The Big Parade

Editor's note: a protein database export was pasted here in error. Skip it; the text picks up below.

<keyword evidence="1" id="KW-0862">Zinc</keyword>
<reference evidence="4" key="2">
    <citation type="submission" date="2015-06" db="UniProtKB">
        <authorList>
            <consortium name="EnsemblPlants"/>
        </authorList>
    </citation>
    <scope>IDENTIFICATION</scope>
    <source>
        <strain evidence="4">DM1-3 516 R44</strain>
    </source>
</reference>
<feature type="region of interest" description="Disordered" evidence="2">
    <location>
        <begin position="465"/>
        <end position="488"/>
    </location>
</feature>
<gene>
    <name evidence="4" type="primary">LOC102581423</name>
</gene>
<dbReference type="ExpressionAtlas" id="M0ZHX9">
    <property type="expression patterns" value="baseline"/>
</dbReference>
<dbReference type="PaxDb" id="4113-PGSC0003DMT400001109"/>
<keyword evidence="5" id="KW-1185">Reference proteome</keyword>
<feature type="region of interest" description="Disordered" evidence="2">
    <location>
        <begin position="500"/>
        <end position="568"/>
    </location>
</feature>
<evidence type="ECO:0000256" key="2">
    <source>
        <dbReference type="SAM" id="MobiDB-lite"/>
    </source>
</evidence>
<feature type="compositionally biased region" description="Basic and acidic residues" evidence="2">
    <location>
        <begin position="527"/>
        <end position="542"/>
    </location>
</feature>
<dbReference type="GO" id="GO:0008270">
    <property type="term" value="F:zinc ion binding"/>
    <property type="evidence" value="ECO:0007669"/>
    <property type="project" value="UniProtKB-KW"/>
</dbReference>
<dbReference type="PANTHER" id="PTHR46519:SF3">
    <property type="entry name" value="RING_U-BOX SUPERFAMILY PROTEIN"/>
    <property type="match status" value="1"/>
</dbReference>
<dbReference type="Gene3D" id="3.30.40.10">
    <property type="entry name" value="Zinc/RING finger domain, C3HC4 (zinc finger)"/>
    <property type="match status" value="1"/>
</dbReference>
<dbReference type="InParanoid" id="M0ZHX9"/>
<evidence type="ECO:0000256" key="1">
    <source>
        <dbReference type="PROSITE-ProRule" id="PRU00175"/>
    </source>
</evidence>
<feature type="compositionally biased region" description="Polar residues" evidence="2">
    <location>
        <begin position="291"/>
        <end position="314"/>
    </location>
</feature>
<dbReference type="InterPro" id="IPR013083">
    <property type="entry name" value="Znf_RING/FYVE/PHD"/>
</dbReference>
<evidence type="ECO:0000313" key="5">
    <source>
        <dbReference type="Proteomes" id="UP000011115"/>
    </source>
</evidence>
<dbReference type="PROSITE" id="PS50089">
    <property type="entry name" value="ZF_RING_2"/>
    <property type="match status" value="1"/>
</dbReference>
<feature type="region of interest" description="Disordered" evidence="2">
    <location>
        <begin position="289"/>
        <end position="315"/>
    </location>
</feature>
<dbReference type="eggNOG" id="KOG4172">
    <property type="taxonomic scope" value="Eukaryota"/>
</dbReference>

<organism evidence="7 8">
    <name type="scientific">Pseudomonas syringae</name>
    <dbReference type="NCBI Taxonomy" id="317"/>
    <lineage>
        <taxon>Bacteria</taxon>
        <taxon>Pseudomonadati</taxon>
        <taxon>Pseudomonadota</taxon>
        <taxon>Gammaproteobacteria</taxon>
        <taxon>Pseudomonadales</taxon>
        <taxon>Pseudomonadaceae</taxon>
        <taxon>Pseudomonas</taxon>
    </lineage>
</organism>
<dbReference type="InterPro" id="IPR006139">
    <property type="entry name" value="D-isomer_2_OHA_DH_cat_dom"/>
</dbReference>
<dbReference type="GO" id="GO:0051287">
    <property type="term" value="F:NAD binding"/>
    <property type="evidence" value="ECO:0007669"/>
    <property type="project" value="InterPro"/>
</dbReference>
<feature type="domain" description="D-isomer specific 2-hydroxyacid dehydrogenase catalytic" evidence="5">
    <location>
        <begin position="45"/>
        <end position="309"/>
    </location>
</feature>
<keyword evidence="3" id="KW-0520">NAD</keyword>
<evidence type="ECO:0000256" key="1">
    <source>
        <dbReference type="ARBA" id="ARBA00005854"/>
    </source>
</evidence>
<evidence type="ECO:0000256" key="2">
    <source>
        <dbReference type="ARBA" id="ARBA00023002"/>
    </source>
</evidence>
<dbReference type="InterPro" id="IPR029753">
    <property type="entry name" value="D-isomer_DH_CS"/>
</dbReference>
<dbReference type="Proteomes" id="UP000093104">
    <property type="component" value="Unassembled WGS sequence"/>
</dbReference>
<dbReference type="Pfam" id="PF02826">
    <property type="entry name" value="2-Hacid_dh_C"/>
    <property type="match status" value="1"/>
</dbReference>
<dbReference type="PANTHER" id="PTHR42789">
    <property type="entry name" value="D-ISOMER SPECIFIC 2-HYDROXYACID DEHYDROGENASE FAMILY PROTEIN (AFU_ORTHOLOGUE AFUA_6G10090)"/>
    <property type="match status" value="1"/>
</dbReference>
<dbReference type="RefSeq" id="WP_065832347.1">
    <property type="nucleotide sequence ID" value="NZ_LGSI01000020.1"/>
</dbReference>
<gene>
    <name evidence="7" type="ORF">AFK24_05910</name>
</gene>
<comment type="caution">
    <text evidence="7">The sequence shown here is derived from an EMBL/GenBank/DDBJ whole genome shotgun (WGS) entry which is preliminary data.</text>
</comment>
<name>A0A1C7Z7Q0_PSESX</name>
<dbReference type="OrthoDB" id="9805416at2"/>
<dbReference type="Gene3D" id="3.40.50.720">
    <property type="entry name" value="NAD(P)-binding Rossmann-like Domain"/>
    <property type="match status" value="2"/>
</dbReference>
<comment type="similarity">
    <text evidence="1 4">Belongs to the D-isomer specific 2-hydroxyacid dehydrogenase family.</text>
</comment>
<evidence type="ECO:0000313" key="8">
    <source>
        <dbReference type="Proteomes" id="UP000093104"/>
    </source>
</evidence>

I had a routine day of work, and then I got back to watch “The Big Parade,” the classic silent film directed by King Vidor. It was released in 1925, five years before “All Quiet on the Western Front” and 32 years before “Paths of Glory.” It was the story of a rich young man named Jim going off to World War I. He falls in love with a French woman named Melisande. It had humorous scenes, like one with a barrel, and it showed the brutality of war. Some of the scene were beautiful. The countryside in the 1920s was impressive. It was a big, epic war film that was one of the biggest hits of the silent era. I see it as a predecessor of “The Crowd.” King Vidor did well in capturing the trials of the ordinary man. The scene with the cake was amusing, even if we’ve seen it plenty of times. Jim is unhappy when he returns from Europe. I saw traces of “The Hurt Locker” in the scene in his house. I’d rather watch “The Crowd” again, but I thought this was a good film. King Vidor would go on to make “Stella Dallas,” “A Duel in the Sun,” and “War and Peace.” He died in Paso Robles in 1982. Some of the people who died on September 29 include Carson McCullers (1967), Edward Everett Horton (1970), Casey Stengel (1975), Charles Addams (1988), Roy Lichtenstein (1997), Lois Maxwell (2007), and Tony Curtis (2010). Today is a birthday for Ian McShane (73) and Jerry Lee Lewis (80). According to the Brandon Brooks Rewind radio segment for September 29, Prince had the Number One single in the United States in 1984 with “Let’s Go Crazy.” In 1985, the Steven Spielberg anthology television series “Amazing Stories” made its debut on NBC. Today would have been Madeline Kahn’s 73rd birthday.

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